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Brain tumours are graded 1-4 according to their behaviour, such as the speed at which they are growing, and how likely they are to spread into other areas of the brain. Over time, some brain tumour's behaviour can change and the tumour may become, or come back as, a higher grade tumour.
Each year in the UK, approximately 4,300 people are diagnosed with low
grade, slow growing brain tumours and 5,000 with high grade fast growing brain tumours. Combined, this represents less than 2 out of every 10,000 people in the UK.
Brain tumours are graded from 1 – 4 depending on how they are likely to behave.
Confirming the diagnosis of the different grades of brain tumours is done, where possible, by analysing cells from the tumour, taken during a biopsy or during surgery. A neuropathologist examines the cells in the laboratory, looking for particular cell patterns that are characteristic of the different types and grade of brain tumour.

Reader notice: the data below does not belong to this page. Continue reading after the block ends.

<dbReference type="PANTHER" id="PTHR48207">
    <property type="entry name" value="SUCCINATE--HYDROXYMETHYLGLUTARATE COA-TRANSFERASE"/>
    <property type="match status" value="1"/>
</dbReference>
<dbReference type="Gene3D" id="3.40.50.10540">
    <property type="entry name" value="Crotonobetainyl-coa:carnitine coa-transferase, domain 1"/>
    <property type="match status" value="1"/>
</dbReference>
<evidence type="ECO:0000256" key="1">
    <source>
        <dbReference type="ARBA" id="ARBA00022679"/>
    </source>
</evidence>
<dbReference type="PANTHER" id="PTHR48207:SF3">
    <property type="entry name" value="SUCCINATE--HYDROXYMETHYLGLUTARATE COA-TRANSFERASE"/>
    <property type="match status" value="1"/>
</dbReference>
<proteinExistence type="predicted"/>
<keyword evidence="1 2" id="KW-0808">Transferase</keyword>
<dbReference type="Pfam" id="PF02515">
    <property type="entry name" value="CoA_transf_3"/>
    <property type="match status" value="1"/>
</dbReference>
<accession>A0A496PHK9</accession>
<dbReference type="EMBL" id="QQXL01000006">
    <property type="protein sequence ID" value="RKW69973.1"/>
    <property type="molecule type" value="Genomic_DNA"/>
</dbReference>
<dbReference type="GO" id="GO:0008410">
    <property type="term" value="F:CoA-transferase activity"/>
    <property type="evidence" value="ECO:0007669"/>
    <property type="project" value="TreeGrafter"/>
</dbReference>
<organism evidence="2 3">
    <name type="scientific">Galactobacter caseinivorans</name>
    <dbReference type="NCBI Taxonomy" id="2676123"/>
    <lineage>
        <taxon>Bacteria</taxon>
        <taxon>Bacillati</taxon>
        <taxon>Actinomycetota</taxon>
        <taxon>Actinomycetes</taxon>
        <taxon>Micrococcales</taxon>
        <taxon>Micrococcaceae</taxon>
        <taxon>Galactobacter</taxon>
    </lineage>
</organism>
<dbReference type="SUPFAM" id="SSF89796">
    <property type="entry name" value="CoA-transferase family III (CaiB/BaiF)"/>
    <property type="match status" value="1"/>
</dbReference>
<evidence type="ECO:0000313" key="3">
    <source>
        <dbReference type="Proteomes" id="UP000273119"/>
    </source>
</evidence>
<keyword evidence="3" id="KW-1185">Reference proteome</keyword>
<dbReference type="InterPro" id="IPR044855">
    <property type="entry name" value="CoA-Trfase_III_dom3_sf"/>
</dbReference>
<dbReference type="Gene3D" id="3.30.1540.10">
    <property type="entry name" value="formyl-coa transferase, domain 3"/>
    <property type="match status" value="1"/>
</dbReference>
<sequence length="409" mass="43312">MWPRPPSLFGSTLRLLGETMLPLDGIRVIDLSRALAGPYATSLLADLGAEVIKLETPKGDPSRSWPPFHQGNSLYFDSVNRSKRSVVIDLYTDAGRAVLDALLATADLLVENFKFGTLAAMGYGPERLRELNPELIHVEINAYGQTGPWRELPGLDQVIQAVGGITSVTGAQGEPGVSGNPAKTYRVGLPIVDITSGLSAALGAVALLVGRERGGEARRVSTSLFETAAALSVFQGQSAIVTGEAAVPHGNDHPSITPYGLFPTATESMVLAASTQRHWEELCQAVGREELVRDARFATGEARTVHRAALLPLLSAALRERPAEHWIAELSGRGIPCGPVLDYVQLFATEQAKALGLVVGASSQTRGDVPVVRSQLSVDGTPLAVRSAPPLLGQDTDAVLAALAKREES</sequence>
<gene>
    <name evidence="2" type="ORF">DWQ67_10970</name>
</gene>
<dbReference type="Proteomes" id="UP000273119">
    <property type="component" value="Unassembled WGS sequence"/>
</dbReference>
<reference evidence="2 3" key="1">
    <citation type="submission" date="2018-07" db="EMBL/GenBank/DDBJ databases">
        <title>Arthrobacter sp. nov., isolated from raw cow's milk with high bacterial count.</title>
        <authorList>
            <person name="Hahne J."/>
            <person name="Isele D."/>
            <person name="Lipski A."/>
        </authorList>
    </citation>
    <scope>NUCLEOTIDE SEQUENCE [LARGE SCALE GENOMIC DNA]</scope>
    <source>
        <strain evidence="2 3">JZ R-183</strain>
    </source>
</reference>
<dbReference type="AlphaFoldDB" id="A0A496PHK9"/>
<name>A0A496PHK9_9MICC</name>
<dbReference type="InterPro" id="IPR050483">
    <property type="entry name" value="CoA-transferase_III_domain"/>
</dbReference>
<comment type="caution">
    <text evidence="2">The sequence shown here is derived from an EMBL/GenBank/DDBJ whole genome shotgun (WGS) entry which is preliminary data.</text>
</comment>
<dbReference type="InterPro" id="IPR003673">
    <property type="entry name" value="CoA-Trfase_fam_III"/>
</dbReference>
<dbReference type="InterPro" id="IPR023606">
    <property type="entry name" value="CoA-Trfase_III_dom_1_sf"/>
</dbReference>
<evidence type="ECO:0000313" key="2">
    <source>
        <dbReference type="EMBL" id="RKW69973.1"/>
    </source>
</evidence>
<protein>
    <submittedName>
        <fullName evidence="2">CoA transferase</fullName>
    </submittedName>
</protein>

Accurate diagnosis is important as it allows your medical team to give you information about how the tumour could behave in the future, and also to recommend treatment options. This could include a clinical trial.
Sometimes confirming the grade can be difficult as some low grade and high grade tumours can look very similar.
Low grade brain tumours are:
Grade 1 and 2 tumours are low grade, slow growing, relatively contained and unlikely to spread to other parts of the brain. There is also less chance of them returning if they can be completely removed. They are sometimes still referred to as 'benign'.
The term 'benign' is less used nowadays as this can be misleading. These low grade brain tumours can still be serious.
This is because a 'benign' tumour can cause harm by pressing on and damaging nearby areas of the brain, due to the limited space capacity of the skull. They can also block the flow of the cerebrospinal fluid (CSF) that nourishes and protects the brain, causing a build-up of pressure on the brain.
High grade brain tumours are:
Grade 3 and 4 tumours are high grade, fast growing and can be referred to as 'malignant' or 'cancerous' growths.
They are more likely to spread to other parts of the brain (and, rarely, the spinal cord) and may come back, even if intensively treated. They cannot usually be treated by surgery alone, but often require other treatments, such as radiotherapy and/or chemotherapy.
Some tumours contain a mixture of cells with different grades. The tumour is graded according to the highest grade of cell it contains, even if the majority of it is low grade.
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